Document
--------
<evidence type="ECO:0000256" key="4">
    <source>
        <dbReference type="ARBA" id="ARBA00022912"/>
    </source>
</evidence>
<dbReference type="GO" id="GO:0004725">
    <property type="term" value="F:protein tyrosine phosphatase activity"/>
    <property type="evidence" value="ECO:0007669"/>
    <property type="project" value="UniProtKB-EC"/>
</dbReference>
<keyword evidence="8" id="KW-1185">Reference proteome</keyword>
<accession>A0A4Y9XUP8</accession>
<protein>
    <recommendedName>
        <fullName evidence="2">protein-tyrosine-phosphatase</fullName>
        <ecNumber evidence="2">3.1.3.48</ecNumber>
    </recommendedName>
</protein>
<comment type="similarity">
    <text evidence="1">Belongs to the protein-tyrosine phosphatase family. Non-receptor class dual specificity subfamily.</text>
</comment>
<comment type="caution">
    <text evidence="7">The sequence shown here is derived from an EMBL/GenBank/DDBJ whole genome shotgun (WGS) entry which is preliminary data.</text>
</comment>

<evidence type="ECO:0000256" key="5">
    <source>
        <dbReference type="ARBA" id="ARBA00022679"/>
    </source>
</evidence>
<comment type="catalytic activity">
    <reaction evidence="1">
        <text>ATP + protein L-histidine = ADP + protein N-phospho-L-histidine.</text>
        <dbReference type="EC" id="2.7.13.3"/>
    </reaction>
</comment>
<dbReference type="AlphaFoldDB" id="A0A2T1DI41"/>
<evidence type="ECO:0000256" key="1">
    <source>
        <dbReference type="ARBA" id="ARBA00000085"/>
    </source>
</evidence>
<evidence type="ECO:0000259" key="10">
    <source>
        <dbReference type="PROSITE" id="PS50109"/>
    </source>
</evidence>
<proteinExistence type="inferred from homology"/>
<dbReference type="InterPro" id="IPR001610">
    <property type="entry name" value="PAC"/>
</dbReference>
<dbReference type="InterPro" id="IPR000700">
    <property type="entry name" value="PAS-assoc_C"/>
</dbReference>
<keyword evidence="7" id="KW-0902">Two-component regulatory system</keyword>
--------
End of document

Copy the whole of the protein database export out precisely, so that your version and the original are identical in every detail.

<evidence type="ECO:0000256" key="4">
    <source>
        <dbReference type="ARBA" id="ARBA00022912"/>
    </source>
</evidence>
<dbReference type="GO" id="GO:0004725">
    <property type="term" value="F:protein tyrosine phosphatase activity"/>
    <property type="evidence" value="ECO:0007669"/>
    <property type="project" value="UniProtKB-EC"/>
</dbReference>
<keyword evidence="8" id="KW-1185">Reference proteome</keyword>
<accession>A0A4Y9XUP8</accession>
<protein>
    <recommendedName>
        <fullName evidence="2">protein-tyrosine-phosphatase</fullName>
        <ecNumber evidence="2">3.1.3.48</ecNumber>
    </recommendedName>
</protein>
<comment type="similarity">
    <text evidence="1">Belongs to the protein-tyrosine phosphatase family. Non-receptor class dual specificity subfamily.</text>
</comment>
<comment type="caution">
    <text evidence="7">The sequence shown here is derived from an EMBL/GenBank/DDBJ whole genome shotgun (WGS) entry which is preliminary data.</text>
</comment>

<evidence type="ECO:0000256" key="5">
    <source>
        <dbReference type="ARBA" id="ARBA00022679"/>
    </source>
</evidence>
<comment type="catalytic activity">
    <reaction evidence="1">
        <text>ATP + protein L-histidine = ADP + protein N-phospho-L-histidine.</text>
        <dbReference type="EC" id="2.7.13.3"/>
    </reaction>
</comment>
<dbReference type="AlphaFoldDB" id="A0A2T1DI41"/>
<evidence type="ECO:0000256" key="1">
    <source>
        <dbReference type="ARBA" id="ARBA00000085"/>
    </source>
</evidence>
<evidence type="ECO:0000259" key="10">
    <source>
        <dbReference type="PROSITE" id="PS50109"/>
    </source>
</evidence>
<proteinExistence type="inferred from homology"/>
<dbReference type="InterPro" id="IPR001610">
    <property type="entry name" value="PAC"/>
</dbReference>
<dbReference type="InterPro" id="IPR000700">
    <property type="entry name" value="PAS-assoc_C"/>
</dbReference>
<keyword evidence="7" id="KW-0902">Two-component regulatory system</keyword>